The government on Friday announced a fresh capital infusion of about $10 billion (Rs 70,000 crore) into debt-burdened state banks and credit guarantees to support shadow lenders in a bid to boost lending and revive the economy.
India's economy has sagged in the past year partly because many small and medium-sized businesses and consumers have found it tough to borrow from the banks, or from the shadow lenders, officially known as non-banking financial companies (NBFCs).
This is because some of the banks and NBFCs are laden with bad debt which has affected their ability to lend.
Economists, credit rating agencies and some of the lenders welcomed the moves, saying they are vital if India is to reform its banking sector and grow the economy at rates above 8 per cent targeted by Prime Minister Narendra Modi's government.
The economy grew at a rate of just 5.8 per cent in the January-March quarter, a five-year low.
"The credit guarantee provided by the government will further open up the liquidity line for fundamentally sound NBFCs," said George Alexander Muthoot, managing director of Muthoot Finance Ltd, one of the biggest non-banking lenders.
The injection of funds, which was disclosed in the annual budget statement delivered by new Finance Minister Nirmala Sitharaman, is the latest in a series over the past four years. More than Rs 3 lakh crore ($43.81 billion) of government money has gone into the banks in that period.
The state-owned banks, which control a majority of banking assets in India, have been weighed down by nearly $150 billion in stressed assets. The bad debts resulted from risky lending they pursued in the previous few years, particularly to infrastructure projects that then failed.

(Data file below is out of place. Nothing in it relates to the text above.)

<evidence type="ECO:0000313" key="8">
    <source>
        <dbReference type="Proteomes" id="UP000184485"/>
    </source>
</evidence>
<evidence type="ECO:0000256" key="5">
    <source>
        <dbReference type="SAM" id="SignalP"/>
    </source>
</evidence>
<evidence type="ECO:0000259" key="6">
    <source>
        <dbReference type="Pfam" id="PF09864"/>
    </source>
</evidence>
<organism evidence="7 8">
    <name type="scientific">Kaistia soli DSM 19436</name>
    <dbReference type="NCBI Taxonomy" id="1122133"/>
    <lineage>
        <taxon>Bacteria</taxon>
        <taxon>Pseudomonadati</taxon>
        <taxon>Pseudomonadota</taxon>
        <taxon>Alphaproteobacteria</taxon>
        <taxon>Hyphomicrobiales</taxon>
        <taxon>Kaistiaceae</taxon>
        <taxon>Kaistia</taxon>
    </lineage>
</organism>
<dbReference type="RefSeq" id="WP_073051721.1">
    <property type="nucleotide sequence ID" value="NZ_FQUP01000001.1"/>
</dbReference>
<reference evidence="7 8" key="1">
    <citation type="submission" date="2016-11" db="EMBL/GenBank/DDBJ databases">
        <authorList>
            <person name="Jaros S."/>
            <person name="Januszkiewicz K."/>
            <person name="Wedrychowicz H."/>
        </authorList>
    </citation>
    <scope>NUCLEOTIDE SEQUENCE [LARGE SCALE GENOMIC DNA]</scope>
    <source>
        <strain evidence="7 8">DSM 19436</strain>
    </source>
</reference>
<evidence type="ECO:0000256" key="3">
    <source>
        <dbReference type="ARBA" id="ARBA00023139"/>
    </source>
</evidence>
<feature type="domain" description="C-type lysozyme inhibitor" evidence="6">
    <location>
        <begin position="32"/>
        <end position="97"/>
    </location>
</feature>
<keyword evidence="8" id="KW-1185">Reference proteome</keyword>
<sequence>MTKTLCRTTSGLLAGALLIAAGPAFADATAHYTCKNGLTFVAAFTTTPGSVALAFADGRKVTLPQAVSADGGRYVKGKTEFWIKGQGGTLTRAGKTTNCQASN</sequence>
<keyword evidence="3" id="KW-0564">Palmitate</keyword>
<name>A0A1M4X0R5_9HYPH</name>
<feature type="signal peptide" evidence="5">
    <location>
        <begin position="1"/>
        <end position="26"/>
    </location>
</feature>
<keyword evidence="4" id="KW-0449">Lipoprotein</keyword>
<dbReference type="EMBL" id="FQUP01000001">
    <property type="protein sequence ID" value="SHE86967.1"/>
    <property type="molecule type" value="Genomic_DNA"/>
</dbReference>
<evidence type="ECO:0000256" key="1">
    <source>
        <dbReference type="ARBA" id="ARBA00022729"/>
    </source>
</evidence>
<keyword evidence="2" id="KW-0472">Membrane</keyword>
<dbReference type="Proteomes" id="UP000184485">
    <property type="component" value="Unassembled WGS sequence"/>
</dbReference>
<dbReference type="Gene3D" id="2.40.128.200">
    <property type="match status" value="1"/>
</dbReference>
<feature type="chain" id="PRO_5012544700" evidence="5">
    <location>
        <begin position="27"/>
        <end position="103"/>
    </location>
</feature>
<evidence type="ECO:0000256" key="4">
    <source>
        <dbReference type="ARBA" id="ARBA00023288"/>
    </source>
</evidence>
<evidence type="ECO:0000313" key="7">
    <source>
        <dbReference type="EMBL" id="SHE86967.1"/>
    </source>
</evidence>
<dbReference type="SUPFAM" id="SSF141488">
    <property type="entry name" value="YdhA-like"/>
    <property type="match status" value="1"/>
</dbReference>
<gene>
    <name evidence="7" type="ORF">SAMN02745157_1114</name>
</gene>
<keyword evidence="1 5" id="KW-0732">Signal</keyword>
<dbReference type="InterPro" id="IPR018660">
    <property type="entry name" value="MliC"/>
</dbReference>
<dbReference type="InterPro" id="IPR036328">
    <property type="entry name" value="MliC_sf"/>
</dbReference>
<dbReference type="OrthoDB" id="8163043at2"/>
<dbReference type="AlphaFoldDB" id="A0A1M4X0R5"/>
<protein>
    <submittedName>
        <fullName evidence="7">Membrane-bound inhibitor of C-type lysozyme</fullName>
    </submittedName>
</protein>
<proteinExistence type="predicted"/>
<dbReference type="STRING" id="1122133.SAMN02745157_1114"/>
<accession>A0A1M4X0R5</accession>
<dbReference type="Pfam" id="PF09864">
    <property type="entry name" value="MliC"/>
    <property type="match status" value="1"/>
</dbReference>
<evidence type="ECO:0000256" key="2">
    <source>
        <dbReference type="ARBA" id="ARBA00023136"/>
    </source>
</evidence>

The government also announced that it will for the next six months provide partial credit guarantees to state banks that buy highly rated pooled assets from financially sound NBFCs.
To make this easier for banks, the Reserve Bank of India (RBI) announced later on Friday it would provide additional liquidity to banks for purchase of assets or for lending to NBFCs. Authorities will also ease restrictions on foreign institutional investors that have invested in NBFCs' debt securities.
Furthermore, the government said that in future NBFCs will no longer have to set aside additional capital when selling their debt in public markets.
"NBFCs are playing an extremely important role in sustaining consumption demand as well as capital formation in (the) small and medium industrial segment," Ms Sitharaman said.
India has nearly 10,000 registered NBFCs lending to millions of households who might not be able to borrow directly from a commercial bank.
While they might provide loans more easily, they generally charge higher interest rates than the banks, often as high as 21-24 per cent a year. Ironically, the NBFCs have in the past borrowed much of their money from banks, as well as mutual funds and via debt sales.
However, after defaults by one giant NBFC, Infrastructure Leasing & Financial Services (IL&FS), last year the asset quality in the sector has come under greater scrutiny. As a result, the NBFCs borrowing costs have surged as many banks and mutual funds stopped lending to them.
Ms Sitharaman also announced that the RBI will get much more regulatory authority over the NBFCs in proposed legislation that has been drawn up.
Currently, NBFCs are loosely regulated by host of regulators including market regulator - the Securities and Exchange Board of India (Sebi), and the National Housing Board.
"Structurally, it is a positive move as it will help in improving supervision," said Karthik Srinivasan, the head of financial sector ratings at credit rating firm ICRA.
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